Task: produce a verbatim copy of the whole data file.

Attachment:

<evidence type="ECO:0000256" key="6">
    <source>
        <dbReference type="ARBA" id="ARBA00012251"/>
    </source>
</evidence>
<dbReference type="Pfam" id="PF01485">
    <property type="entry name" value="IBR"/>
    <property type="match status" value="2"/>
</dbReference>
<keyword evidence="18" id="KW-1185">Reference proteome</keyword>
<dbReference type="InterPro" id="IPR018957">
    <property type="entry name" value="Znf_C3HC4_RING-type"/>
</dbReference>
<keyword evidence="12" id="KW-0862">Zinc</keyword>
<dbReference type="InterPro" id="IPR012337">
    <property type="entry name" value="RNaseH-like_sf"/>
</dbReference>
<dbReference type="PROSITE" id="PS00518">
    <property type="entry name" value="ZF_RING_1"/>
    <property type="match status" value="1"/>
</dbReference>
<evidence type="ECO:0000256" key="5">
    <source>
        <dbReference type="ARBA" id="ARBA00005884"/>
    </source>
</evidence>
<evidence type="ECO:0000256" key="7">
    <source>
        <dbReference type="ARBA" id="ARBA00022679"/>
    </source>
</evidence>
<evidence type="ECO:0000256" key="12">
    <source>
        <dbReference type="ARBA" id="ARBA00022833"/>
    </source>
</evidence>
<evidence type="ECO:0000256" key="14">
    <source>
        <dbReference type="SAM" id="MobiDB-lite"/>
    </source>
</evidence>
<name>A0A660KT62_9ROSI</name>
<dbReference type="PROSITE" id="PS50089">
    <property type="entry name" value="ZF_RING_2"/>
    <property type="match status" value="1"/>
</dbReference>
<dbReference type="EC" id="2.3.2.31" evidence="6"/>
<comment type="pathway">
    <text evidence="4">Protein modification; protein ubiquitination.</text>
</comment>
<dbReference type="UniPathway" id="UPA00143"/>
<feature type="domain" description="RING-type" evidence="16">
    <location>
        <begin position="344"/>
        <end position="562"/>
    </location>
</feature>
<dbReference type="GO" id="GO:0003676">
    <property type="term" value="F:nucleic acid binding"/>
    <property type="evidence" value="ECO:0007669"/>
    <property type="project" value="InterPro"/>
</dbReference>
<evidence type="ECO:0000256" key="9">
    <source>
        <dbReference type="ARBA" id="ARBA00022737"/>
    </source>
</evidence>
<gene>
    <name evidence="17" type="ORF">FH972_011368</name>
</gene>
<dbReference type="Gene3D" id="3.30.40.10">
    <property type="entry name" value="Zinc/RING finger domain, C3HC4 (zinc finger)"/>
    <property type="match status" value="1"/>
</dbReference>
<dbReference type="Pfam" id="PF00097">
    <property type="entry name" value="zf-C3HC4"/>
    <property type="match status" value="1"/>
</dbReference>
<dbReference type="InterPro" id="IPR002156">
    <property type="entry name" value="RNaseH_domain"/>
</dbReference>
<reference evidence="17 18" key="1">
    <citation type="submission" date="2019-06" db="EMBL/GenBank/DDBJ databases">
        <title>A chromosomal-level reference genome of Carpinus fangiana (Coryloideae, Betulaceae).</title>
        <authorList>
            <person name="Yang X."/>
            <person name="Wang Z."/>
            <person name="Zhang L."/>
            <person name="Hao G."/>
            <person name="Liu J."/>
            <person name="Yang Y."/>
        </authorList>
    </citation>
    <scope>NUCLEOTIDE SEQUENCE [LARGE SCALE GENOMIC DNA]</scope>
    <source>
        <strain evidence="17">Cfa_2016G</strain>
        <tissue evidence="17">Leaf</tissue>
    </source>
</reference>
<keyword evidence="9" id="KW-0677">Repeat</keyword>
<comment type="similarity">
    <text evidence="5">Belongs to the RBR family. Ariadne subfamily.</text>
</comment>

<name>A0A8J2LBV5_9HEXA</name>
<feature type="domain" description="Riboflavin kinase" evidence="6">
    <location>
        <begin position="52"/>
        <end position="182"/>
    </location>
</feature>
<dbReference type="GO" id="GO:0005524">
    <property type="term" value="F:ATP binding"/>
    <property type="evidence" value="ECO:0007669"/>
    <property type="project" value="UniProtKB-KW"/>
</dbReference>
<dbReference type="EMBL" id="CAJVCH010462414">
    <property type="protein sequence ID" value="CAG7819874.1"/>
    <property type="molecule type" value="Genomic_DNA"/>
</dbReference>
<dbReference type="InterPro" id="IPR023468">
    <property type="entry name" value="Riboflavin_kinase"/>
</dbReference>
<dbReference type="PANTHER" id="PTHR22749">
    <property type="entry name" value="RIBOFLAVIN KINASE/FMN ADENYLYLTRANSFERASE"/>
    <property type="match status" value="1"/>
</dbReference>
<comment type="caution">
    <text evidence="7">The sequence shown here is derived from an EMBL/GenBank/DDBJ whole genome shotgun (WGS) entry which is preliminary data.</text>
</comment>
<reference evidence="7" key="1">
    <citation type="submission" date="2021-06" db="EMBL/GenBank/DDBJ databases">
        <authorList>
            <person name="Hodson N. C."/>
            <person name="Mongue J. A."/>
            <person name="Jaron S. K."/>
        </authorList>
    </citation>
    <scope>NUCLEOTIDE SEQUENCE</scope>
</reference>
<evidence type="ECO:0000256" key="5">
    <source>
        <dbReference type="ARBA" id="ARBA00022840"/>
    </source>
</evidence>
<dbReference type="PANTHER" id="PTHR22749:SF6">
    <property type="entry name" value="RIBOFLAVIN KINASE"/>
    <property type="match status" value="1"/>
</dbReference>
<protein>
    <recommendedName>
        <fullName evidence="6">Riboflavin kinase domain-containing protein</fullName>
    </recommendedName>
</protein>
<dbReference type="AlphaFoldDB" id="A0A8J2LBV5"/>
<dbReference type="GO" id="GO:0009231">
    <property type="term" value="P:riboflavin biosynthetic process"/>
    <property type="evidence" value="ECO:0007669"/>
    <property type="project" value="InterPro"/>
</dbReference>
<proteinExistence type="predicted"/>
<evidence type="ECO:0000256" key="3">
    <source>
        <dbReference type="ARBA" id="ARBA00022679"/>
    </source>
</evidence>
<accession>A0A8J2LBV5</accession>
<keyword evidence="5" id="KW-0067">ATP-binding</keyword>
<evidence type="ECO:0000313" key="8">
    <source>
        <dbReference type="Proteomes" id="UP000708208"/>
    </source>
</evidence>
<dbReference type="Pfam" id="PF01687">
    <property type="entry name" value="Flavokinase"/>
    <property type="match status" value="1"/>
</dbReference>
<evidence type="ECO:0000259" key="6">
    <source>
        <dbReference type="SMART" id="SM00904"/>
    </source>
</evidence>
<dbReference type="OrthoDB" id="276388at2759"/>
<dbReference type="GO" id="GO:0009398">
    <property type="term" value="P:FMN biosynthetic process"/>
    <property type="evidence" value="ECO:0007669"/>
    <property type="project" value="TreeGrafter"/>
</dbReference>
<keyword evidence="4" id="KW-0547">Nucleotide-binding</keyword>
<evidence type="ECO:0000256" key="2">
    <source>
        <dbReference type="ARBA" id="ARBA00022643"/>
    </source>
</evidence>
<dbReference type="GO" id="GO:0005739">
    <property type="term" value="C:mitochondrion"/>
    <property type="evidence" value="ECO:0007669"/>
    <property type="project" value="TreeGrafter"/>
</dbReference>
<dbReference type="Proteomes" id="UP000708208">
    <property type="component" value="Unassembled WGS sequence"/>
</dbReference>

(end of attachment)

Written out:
<evidence type="ECO:0000256" key="6">
    <source>
        <dbReference type="ARBA" id="ARBA00012251"/>
    </source>
</evidence>
<dbReference type="Pfam" id="PF01485">
    <property type="entry name" value="IBR"/>
    <property type="match status" value="2"/>
</dbReference>
<keyword evidence="18" id="KW-1185">Reference proteome</keyword>
<dbReference type="InterPro" id="IPR018957">
    <property type="entry name" value="Znf_C3HC4_RING-type"/>
</dbReference>
<keyword evidence="12" id="KW-0862">Zinc</keyword>
<dbReference type="InterPro" id="IPR012337">
    <property type="entry name" value="RNaseH-like_sf"/>
</dbReference>
<dbReference type="PROSITE" id="PS00518">
    <property type="entry name" value="ZF_RING_1"/>
    <property type="match status" value="1"/>
</dbReference>
<evidence type="ECO:0000256" key="5">
    <source>
        <dbReference type="ARBA" id="ARBA00005884"/>
    </source>
</evidence>
<evidence type="ECO:0000256" key="7">
    <source>
        <dbReference type="ARBA" id="ARBA00022679"/>
    </source>
</evidence>
<evidence type="ECO:0000256" key="12">
    <source>
        <dbReference type="ARBA" id="ARBA00022833"/>
    </source>
</evidence>
<evidence type="ECO:0000256" key="14">
    <source>
        <dbReference type="SAM" id="MobiDB-lite"/>
    </source>
</evidence>
<name>A0A660KT62_9ROSI</name>
<dbReference type="PROSITE" id="PS50089">
    <property type="entry name" value="ZF_RING_2"/>
    <property type="match status" value="1"/>
</dbReference>
<dbReference type="EC" id="2.3.2.31" evidence="6"/>
<comment type="pathway">
    <text evidence="4">Protein modification; protein ubiquitination.</text>
</comment>
<dbReference type="UniPathway" id="UPA00143"/>
<feature type="domain" description="RING-type" evidence="16">
    <location>
        <begin position="344"/>
        <end position="562"/>
    </location>
</feature>
<dbReference type="GO" id="GO:0003676">
    <property type="term" value="F:nucleic acid binding"/>
    <property type="evidence" value="ECO:0007669"/>
    <property type="project" value="InterPro"/>
</dbReference>
<evidence type="ECO:0000256" key="9">
    <source>
        <dbReference type="ARBA" id="ARBA00022737"/>
    </source>
</evidence>
<gene>
    <name evidence="17" type="ORF">FH972_011368</name>
</gene>
<dbReference type="Gene3D" id="3.30.40.10">
    <property type="entry name" value="Zinc/RING finger domain, C3HC4 (zinc finger)"/>
    <property type="match status" value="1"/>
</dbReference>
<dbReference type="Pfam" id="PF00097">
    <property type="entry name" value="zf-C3HC4"/>
    <property type="match status" value="1"/>
</dbReference>
<dbReference type="InterPro" id="IPR002156">
    <property type="entry name" value="RNaseH_domain"/>
</dbReference>
<reference evidence="17 18" key="1">
    <citation type="submission" date="2019-06" db="EMBL/GenBank/DDBJ databases">
        <title>A chromosomal-level reference genome of Carpinus fangiana (Coryloideae, Betulaceae).</title>
        <authorList>
            <person name="Yang X."/>
            <person name="Wang Z."/>
            <person name="Zhang L."/>
            <person name="Hao G."/>
            <person name="Liu J."/>
            <person name="Yang Y."/>
        </authorList>
    </citation>
    <scope>NUCLEOTIDE SEQUENCE [LARGE SCALE GENOMIC DNA]</scope>
    <source>
        <strain evidence="17">Cfa_2016G</strain>
        <tissue evidence="17">Leaf</tissue>
    </source>
</reference>
<keyword evidence="9" id="KW-0677">Repeat</keyword>
<comment type="similarity">
    <text evidence="5">Belongs to the RBR family. Ariadne subfamily.</text>
</comment>

<name>A0A8J2LBV5_9HEXA</name>
<feature type="domain" description="Riboflavin kinase" evidence="6">
    <location>
        <begin position="52"/>
        <end position="182"/>
    </location>
</feature>
<dbReference type="GO" id="GO:0005524">
    <property type="term" value="F:ATP binding"/>
    <property type="evidence" value="ECO:0007669"/>
    <property type="project" value="UniProtKB-KW"/>
</dbReference>
<dbReference type="EMBL" id="CAJVCH010462414">
    <property type="protein sequence ID" value="CAG7819874.1"/>
    <property type="molecule type" value="Genomic_DNA"/>
</dbReference>
<dbReference type="InterPro" id="IPR023468">
    <property type="entry name" value="Riboflavin_kinase"/>
</dbReference>
<dbReference type="PANTHER" id="PTHR22749">
    <property type="entry name" value="RIBOFLAVIN KINASE/FMN ADENYLYLTRANSFERASE"/>
    <property type="match status" value="1"/>
</dbReference>
<comment type="caution">
    <text evidence="7">The sequence shown here is derived from an EMBL/GenBank/DDBJ whole genome shotgun (WGS) entry which is preliminary data.</text>
</comment>
<reference evidence="7" key="1">
    <citation type="submission" date="2021-06" db="EMBL/GenBank/DDBJ databases">
        <authorList>
            <person name="Hodson N. C."/>
            <person name="Mongue J. A."/>
            <person name="Jaron S. K."/>
        </authorList>
    </citation>
    <scope>NUCLEOTIDE SEQUENCE</scope>
</reference>
<evidence type="ECO:0000256" key="5">
    <source>
        <dbReference type="ARBA" id="ARBA00022840"/>
    </source>
</evidence>
<dbReference type="PANTHER" id="PTHR22749:SF6">
    <property type="entry name" value="RIBOFLAVIN KINASE"/>
    <property type="match status" value="1"/>
</dbReference>
<protein>
    <recommendedName>
        <fullName evidence="6">Riboflavin kinase domain-containing protein</fullName>
    </recommendedName>
</protein>
<dbReference type="AlphaFoldDB" id="A0A8J2LBV5"/>
<dbReference type="GO" id="GO:0009231">
    <property type="term" value="P:riboflavin biosynthetic process"/>
    <property type="evidence" value="ECO:0007669"/>
    <property type="project" value="InterPro"/>
</dbReference>
<proteinExistence type="predicted"/>
<evidence type="ECO:0000256" key="3">
    <source>
        <dbReference type="ARBA" id="ARBA00022679"/>
    </source>
</evidence>
<accession>A0A8J2LBV5</accession>
<keyword evidence="5" id="KW-0067">ATP-binding</keyword>
<evidence type="ECO:0000313" key="8">
    <source>
        <dbReference type="Proteomes" id="UP000708208"/>
    </source>
</evidence>
<dbReference type="Pfam" id="PF01687">
    <property type="entry name" value="Flavokinase"/>
    <property type="match status" value="1"/>
</dbReference>
<evidence type="ECO:0000259" key="6">
    <source>
        <dbReference type="SMART" id="SM00904"/>
    </source>
</evidence>
<dbReference type="OrthoDB" id="276388at2759"/>
<dbReference type="GO" id="GO:0009398">
    <property type="term" value="P:FMN biosynthetic process"/>
    <property type="evidence" value="ECO:0007669"/>
    <property type="project" value="TreeGrafter"/>
</dbReference>
<keyword evidence="4" id="KW-0547">Nucleotide-binding</keyword>
<evidence type="ECO:0000256" key="2">
    <source>
        <dbReference type="ARBA" id="ARBA00022643"/>
    </source>
</evidence>
<dbReference type="GO" id="GO:0005739">
    <property type="term" value="C:mitochondrion"/>
    <property type="evidence" value="ECO:0007669"/>
    <property type="project" value="TreeGrafter"/>
</dbReference>
<dbReference type="Proteomes" id="UP000708208">
    <property type="component" value="Unassembled WGS sequence"/>
</dbReference>